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Scientists are developing a device that fits inside a bra and could monitor whether a breast cancer tumour is growing.

Researchers hope the device will provide a new non-invasive method of detecting tumour growth that patients can use “in the comfort of their own homes”.

The device, under development by Nottingham Trent University’s (NTU) medical technologies innovation facility, will use an electrical current to scan and detect tiny changes in fluids inside and outside cells in the breast.

Because tumour tissue is more dense than healthy tissue and contains less water, the device will be able to measure tumour changes and growth in real time to as little as 2mm.

Researchers say the device could be used as an insert in a patient’s bra or developed as a new bra incorporating the device, which would record data and send it to the wearer and their medical team via smartphone. The team behind it are aiming to move the device to clinical trial within the next few years.

“The technology would measure changes in breast tissue and help improve a patient’s chance of survival,” said Dr Yang Wei, an expert in electronic textiles and electronic engineering at NTU. “Breast cancer can grow so quickly; it could be 1mm in six months or 2mm in six weeks. This would be an additional measure to see how fast the tumour grows.

“We are opening the door to the investigation of an alternative breast cancer detection that could be done in the comfort of a patient’s home, conserving essential hospital resources whilst still providing a viable solution to detect early signs of cancer.”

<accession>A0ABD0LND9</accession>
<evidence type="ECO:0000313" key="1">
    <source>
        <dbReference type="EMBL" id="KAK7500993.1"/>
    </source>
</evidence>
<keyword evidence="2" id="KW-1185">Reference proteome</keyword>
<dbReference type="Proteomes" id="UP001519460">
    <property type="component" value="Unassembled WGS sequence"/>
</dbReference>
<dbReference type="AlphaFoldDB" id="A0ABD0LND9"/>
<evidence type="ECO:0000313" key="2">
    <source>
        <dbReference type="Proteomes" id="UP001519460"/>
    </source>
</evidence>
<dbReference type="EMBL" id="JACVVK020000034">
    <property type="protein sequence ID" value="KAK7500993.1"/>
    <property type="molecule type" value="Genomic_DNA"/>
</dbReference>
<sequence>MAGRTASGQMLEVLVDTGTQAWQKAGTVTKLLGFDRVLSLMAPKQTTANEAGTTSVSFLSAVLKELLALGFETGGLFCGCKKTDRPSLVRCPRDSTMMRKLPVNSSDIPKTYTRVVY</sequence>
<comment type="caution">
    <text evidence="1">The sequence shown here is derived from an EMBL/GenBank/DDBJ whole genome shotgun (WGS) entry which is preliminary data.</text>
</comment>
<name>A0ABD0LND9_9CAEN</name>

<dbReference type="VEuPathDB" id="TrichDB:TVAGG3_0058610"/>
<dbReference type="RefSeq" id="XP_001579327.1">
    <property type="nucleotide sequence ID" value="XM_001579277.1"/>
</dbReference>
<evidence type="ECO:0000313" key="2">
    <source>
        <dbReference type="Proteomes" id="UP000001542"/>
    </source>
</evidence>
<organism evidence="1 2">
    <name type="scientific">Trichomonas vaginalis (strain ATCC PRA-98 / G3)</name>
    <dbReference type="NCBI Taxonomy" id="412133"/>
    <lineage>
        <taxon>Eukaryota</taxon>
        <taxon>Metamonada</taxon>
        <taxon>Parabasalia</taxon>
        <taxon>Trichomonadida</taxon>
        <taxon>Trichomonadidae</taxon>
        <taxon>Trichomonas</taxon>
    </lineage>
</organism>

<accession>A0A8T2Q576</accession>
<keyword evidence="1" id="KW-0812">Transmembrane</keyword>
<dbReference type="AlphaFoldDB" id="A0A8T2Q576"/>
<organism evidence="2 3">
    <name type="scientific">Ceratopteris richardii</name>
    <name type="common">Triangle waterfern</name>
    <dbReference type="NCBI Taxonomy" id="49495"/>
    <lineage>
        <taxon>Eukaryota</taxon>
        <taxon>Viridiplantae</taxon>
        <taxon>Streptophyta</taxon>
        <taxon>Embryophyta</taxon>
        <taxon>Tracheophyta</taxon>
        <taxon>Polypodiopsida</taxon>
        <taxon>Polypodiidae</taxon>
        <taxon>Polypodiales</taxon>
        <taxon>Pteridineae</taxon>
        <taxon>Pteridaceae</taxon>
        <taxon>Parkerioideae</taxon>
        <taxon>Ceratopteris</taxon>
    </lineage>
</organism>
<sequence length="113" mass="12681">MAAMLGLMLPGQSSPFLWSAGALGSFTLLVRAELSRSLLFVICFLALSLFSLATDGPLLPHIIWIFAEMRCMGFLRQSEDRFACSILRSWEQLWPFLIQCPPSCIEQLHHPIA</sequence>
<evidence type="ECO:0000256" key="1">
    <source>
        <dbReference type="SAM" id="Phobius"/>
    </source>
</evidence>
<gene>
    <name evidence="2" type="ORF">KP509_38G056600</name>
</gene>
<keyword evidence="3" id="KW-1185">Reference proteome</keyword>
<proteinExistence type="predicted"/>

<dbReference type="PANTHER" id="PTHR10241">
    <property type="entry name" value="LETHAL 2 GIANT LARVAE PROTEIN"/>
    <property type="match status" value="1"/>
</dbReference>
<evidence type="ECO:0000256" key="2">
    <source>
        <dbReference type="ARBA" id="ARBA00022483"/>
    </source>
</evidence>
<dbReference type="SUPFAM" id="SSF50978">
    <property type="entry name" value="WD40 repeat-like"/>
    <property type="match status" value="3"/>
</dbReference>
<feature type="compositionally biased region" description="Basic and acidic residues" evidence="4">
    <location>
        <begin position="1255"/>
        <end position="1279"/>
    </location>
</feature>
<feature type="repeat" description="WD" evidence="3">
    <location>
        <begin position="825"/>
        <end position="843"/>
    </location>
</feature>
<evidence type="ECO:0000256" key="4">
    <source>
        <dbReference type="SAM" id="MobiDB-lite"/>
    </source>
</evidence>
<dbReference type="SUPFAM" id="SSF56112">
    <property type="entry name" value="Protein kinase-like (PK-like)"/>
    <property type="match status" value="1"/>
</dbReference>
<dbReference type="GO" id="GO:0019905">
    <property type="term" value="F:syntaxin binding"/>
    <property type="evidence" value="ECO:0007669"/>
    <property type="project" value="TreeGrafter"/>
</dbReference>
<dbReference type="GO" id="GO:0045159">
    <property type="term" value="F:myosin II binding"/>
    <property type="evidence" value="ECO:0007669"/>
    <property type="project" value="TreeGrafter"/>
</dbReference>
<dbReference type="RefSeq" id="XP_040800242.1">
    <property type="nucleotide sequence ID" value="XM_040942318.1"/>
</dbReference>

According to Cancer Research, there are more than 55,000 new cases of breast cancer in the UK every year, and more than 11,000 deaths. Of the new cases, about 23% are preventable.

Researchers hope the device will improve the vital work of monitoring tumours, which can be difficult to do precisely, particularly in the case of those measuring less than 1cm. MRI scans can be months apart, with the possibility of significant growth between hospital visits.

Dr Simon Vincent, the director of research, support and influencing at Breast Cancer Now, said research on better detection and treatment of breast cancer was urgently needed.

“While this new technology could offer a new way to monitor the growth of breast cancer tumours and we look forward to seeing the final results, the device has not yet been tested on people and there’s a lot more we need to understand before we can consider whether or not it could be used in medical settings,” he said.

“Anyone affected by breast cancer can speak to Breast Cancer Now’s expert nurses by calling our free helpline on 0808 800 6000 for information and support.”

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